Twenty years ago a myriad of hard drive vendors pushing essentially the same technology fought themselves into oblivion. Over the coming years the remaining players will be pushing traditional technology to its limits to extend the life of hard disk technology. While the industry is pretty much standardised on perpendicular …
Yes, it is rather stundulating
Too many undefined TLAs
PMR, PMS, SMR, HMR, SMD, NST..... WTF, TPM, GGW (go google wikipedia)....
I'm glad that WD's acquisition policies are recognised as "slash and burn"
Given recent reliability figures I'm also glad to be shot of the last of their disks in our server farm.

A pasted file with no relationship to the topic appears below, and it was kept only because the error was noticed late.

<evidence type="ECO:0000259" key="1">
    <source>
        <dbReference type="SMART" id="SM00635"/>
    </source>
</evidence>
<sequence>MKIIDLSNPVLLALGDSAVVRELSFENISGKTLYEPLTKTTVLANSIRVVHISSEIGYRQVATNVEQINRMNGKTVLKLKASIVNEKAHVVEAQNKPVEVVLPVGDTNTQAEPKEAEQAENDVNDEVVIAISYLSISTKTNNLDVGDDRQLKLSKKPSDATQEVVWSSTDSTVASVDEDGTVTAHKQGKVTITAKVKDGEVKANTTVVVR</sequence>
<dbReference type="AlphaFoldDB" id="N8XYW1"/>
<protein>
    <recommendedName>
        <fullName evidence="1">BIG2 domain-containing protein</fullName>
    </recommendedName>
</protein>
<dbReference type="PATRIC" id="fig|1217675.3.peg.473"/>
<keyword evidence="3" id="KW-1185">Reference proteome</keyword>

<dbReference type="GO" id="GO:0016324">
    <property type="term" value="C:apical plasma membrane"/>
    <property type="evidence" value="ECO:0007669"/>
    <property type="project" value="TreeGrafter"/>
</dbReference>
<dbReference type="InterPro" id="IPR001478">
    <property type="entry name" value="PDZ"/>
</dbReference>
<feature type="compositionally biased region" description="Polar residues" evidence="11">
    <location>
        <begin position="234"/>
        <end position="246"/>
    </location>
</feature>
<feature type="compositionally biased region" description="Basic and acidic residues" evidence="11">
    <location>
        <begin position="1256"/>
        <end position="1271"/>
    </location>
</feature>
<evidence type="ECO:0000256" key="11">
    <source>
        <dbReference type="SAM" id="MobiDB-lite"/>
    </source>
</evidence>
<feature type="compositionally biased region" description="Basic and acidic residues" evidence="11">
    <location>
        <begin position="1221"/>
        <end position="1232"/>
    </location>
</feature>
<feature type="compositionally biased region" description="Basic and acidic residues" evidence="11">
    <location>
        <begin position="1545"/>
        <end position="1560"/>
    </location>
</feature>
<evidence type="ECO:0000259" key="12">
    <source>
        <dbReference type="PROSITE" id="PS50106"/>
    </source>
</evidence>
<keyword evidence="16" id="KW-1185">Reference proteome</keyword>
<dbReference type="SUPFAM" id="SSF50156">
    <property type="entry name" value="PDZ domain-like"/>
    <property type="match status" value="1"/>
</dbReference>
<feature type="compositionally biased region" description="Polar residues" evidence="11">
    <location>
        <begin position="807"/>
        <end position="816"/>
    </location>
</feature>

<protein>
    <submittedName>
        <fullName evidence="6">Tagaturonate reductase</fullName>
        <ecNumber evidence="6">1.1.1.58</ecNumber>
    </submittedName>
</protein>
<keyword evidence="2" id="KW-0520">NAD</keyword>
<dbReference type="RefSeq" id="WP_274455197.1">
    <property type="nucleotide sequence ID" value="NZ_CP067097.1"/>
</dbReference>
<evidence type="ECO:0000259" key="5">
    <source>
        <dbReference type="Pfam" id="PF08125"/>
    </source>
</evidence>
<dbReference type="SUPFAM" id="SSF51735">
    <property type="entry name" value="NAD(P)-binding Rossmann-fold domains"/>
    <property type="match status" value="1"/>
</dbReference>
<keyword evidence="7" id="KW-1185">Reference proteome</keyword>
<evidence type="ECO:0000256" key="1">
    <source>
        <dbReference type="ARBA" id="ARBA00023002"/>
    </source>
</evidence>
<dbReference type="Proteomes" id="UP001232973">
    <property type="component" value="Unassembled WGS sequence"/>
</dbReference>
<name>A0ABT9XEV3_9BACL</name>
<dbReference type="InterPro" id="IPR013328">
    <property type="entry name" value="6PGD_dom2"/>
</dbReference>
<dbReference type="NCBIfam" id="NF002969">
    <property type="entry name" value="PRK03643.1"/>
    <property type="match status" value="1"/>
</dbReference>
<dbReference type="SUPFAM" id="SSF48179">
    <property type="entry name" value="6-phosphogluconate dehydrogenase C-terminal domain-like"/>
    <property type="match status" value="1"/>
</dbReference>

What worries me is that everyone is moving to shingling and this is going to play merry hell with random io.
Different drive classes
The weak random write performance of shingled drives is a huge issue. But that is only true if we treat them as disk drives.
The better model is to use SSD for data that will be overwritten, and use shingle drives for WORM. Most of the data in a system is actually WORM, since we use snapshots for data integrity and actually don't overwrite blocks too often. And all that code is WORM.
Shingle drives actually fit the new SSD-centric model better than HDD.
Helium? Resources will be depleted faster...
... no more balloons!
Burning platforms etc. spinning disk is the new tape, PCI-e SSD are the new sata/disk combo.
Storage evolution is why Samsung, Hitachi, IBM etc bailed out of the HDD sector. I don't understand why WD or Seagate haven't heavily invested in Solid State. With only 2 major players & Toshiba in spinning disk, the writing is clearly on the wall for that tech.
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